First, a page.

Hospitality Business Magazine

2024 – Welcome Newstalgia!

Trendy Comebacks – Dive Into The Recipe Archives.

In this era of “newstalgia,” everything old is new again. Remember when everything was being turned into an in-house pickle over a decade ago?

Now pickles are the “it” ingredient again. Do you miss the cocktails you enjoyed in the ’90s? They’re all making a comeback, with espresso martinis becoming one of the fastest growing menu items in the last 12 months.

Do you recall the “mini dessert” craze that took over menus? Now “mixed dessert” plates are growing on menus again at midscale restaurants.

As Millennials, Gen X, and Boomers longingly look back to a rose-coloured past amid continued inflation worries, Gen Z is experiencing some of these trends for the first time, so brands should dive back into the archives for winning ideas.

That includes foods, dishes, and ingredients that consumers miss, but also decor (consumers continue to seek out old-fashioned Pizza Hut restaurants with a view to rejuvenation) and advertising or marketing campaigns (welcome back, McDonald’s Kiwi Lamb Burgers). If you have a concept that resonates with nostalgic consumers, challenge yourself to find a way to bring it back in 2024.

TikTok Friendly and Innovative

As consumers gravitated toward Mexican and Asian cuisines, many European cuisines were stagnating. But that’s always a starting point for innovation, and now a new generation of chefs are rethinking what these classic cuisines can be.

Look across the country and you’ll find new Italian restaurants with bolder, spicier, often TikTok friendly dishes on the menu; French spots that combine both light and indulgent dishes, new takes on classic desserts and pastries, and a less stuffy view of fine dining; Greek concepts that feature a fun, party-like atmosphere alongside serious seafood that highlights the Mediterranean; and mashup restaurants that combine English and Indian flavours in crowd-pleasing pub fare.

As Kiwi consumers head to the U.K., Italy, France, and Spain on long delayed post-COVID vacations, expect them to return with a taste for the fresh ideas and ingredients they are finding abroad — think crispy English potatoes, unique Italian pastas and cheeses, high-end Spanish tapas and meats, and much more.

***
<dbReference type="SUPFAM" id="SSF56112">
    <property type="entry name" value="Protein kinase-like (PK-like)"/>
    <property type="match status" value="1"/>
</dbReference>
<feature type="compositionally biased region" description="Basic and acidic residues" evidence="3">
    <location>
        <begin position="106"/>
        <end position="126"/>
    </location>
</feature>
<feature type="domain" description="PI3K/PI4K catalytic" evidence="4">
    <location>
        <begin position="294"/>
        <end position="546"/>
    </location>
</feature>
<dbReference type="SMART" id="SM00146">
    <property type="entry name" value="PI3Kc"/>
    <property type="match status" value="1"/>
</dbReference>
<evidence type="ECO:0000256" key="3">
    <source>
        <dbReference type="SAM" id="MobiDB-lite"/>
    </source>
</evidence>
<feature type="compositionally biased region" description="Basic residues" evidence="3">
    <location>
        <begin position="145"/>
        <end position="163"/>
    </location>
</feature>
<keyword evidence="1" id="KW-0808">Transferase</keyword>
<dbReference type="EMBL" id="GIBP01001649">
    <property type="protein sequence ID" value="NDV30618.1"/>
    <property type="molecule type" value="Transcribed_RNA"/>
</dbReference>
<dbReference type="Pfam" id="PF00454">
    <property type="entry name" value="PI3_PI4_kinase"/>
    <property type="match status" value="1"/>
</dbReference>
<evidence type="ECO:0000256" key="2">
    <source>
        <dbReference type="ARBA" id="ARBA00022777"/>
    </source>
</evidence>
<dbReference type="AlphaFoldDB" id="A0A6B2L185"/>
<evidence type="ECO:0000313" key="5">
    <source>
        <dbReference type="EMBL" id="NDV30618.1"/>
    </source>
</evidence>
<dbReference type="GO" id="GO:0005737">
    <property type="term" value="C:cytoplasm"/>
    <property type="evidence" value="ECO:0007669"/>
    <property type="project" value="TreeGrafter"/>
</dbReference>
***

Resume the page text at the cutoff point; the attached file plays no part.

The Changing Back Of House

There’s no shortage of new-fangled equipment and technology available for the back-of-house today, but operators want to know that those big capital purchases will be worth it. They don’t want to take a chance on a new piece of equipment that will be obsolete in just a few years. As we head into 2024, there are a few safe bets. As operators still feel the economic crunch, they want to see a clear ROI on equipment investments.

Simple robotics that save on labour, often from trusted suppliers, will be key (less robot servers and more robot drink fillers). Operators want to future-proof their kitchens, whether that means purchasing electric and induction options in the face of older equipment maintenance costs, or ensuring the back-of-house can pivot to accommodate changing demands for catering, pickup and delivery.

Options like ventless hoods and smaller/multifunctional equipment allow operators to open in a range of non-traditional locations. Look for a new generation of combi ovens and speed ovens to continue finding their place in today’s kitchens (traditionally more operators are interested in purchasing these options than any other piece of equipment).

Freshness, great taste, and cleanliness are table stakes today and back-of-house equipment must support those need states, whether it’s Subway rolling out deli slicers or tech-enabled buffets and salad bars that promote food safety.

Food For Thought -Top Tips From Diners for 2024

“Food quality and service aside, I would really like for brands and companies to pay their employees a fair and liveable wage.” Tristan

“I want to see prices reduced. I realise that prices had to be increased at the height of inflation. However, they are rarely reduced when inflation is normalised.” Linda

“I would like to see healthier food options and lower prices for food in the coming year.  I would like to see more foods with lower fat, sodium, sugar, and cholesterol and that are higher in antioxidants and essential amino acids.” Craig

“Start treating people nicer; in other words, no more bad customer service. I have been to a few restaurants where they seat you and you don’t see a waiter for almost 10 minutes. It’s not good for business.” Claire

“Make sure, before sending food out the drive-up window or for delivery, that the food order is correct and that it’s prepared without being soggy, burnt and dry, or that simply no one cared.”  Peter

“We like to eat out at restaurants that offer good food and friendly service at a reasonable price. It doesn’t matter what cuisine it is, just do what is right and people will respond. We have. “Kaye

“Please be specific when listing ingredients. I hate it when the menu just says ‘spices.’ I’m allergic to black pepper and garlic so I really need to know what’s in there.” Natalie

“Just please provide more good quality food at an affordable price. Ditch the lab-grown, chemical-stuffed items and provide real food.” Chelsea

“Keep the packaging sizes the same.  Stop making packages smaller. I often have to purchase multiple quantities of a product instead of one.” Matt.

Additional information: Datassential